Of course in sketching how leaders are connected to intended outcomes, this study leaves to the side the often fascinating story of the unintended consequences set in motion by the partially unwitting agents of change. Once the floodgates of reform are opened, more often than not the ensuing cascade of change spills over the embankments and inundates the carefully charted sluices. It is thus a human conceit to imagine that creatively making opportunities also involves controlling the outcomes.

In his chapter on “How to Build a State,” Samuels examines the formative years of both nations in the late 19th century. Italy was based on liberal foundations while Ito Hirobumi and his fellow Meiji oligarchs had an abiding distrust of democracy and popular sovereignty. Samuels pithily concludes, “[Camillo Benso di] Cavour chose liberalism dressed in the regalia of the Savoy monarchy. Ito chose authoritarianism dressed in the morning coat of parliamentary procedure.” He adds, “If [Aritomi] Yamagata made the critical choices that protected the oligarchy from counterrevolution, Ito made the critical choices protecting it from the liberals.”

What were the paths to Fascism in Japan and Italy? Samuels argues that, “Italian fascism was built from the outside, without the support of a coherent bureaucracy and even in the absence of a strong military. Japanese authoritarianism was built from the inside out — by a strong military with powerful bureaucratic allies.”

He adds, “The Roman Catholic Church acted as a check on the Italian state, while organized religion in Japan was used to consolidate state power.”

Yoshida is singled out as a Japanese leader who left a significant legacy by not playing as if he was dealt an exceedingly weak hand. According to Samuels, “Although he operated under the close supervision of an occupying army with its own strong ideas about democracy and national security, Yoshida struck a strategic bargain so that Japan could avoid a remilitarization that might derail its economic recovery. . . . He used U.S. bases to buy Japanese independence, at a price far lower than the full cost of large-scale rearmament.”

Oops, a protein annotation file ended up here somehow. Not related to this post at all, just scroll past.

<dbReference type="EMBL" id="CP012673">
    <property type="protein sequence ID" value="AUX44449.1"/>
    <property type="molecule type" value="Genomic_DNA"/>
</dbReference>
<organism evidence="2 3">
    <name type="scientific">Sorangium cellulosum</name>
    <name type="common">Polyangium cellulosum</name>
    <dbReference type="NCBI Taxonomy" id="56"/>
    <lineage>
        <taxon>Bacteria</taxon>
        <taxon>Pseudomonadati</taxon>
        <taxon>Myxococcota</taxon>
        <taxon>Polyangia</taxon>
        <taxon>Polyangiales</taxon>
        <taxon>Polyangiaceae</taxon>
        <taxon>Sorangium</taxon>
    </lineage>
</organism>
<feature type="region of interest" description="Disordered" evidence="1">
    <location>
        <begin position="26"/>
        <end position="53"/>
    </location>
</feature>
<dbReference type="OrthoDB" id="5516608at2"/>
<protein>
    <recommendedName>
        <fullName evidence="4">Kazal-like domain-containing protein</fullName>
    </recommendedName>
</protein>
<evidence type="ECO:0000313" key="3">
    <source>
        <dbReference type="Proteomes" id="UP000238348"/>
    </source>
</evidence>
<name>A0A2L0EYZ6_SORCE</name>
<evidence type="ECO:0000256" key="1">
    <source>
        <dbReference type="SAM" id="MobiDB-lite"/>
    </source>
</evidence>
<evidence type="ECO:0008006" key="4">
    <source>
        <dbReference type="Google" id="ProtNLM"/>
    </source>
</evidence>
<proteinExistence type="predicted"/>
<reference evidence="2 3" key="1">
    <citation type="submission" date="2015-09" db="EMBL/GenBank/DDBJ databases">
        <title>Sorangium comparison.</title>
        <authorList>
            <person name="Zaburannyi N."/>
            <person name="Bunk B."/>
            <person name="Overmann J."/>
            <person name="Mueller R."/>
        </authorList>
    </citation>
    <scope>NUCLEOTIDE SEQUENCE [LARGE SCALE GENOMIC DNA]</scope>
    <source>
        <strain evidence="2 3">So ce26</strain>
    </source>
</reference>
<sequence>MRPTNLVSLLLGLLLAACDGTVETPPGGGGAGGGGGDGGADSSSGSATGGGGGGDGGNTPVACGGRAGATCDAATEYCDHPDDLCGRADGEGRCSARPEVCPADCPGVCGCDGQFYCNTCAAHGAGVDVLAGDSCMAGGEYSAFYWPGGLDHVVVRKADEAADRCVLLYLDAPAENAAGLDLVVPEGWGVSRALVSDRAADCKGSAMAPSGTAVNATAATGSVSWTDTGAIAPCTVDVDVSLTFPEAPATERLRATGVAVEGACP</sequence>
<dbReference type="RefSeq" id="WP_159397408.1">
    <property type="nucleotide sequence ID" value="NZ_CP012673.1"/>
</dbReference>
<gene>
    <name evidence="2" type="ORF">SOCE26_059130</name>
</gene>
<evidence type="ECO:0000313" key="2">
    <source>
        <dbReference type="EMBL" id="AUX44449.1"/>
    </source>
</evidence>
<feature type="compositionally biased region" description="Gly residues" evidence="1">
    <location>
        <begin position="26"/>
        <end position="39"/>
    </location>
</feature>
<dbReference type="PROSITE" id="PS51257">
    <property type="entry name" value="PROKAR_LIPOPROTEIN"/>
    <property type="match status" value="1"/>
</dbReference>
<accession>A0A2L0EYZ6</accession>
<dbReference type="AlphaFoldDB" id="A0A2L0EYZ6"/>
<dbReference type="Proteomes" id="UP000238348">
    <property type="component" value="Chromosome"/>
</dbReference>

It may have appeared to his critics that he was toadying to the Americans, but Yoshida managed to preserve the Imperial household, restore the prewar leadership to prominent positions, neutralize the left and close the door on military revanchists while taking a cheap ride on Uncle Sam’s security.

The less salutary consequences of leadership are sketched in a section on Prime Minister Nobusuke Kishi and his successors in the Liberal Democrat Party. Rather than stretching envelopes, he and his minions are credited with creating and institutionalizing a system based on stuffing envelopes with wads of yen. The shady links of organized crime with Japan’s postwar political leadership are well documented and have left an indelible mark on Japan’s cash-and-carry political system.

The best sections in this provocative book detail the story of how Italy has reformed itself, economically, and politically, while Japan dragged its feet. In Japan’s case, it is a story of how leadership has faltered and blinked. Lamentably, its political class continues to act more like bagmen than skilled shapers of circumstance. In this sense, they seem to be more inspired by the ruthless and duplicitous side of Machiavelli rather than his views on “moral maturity.” Their sad legacy is one of staggering fiscal woes, a banking system on life support, a stunted civil society and a crisis in public confidence in the powers that be.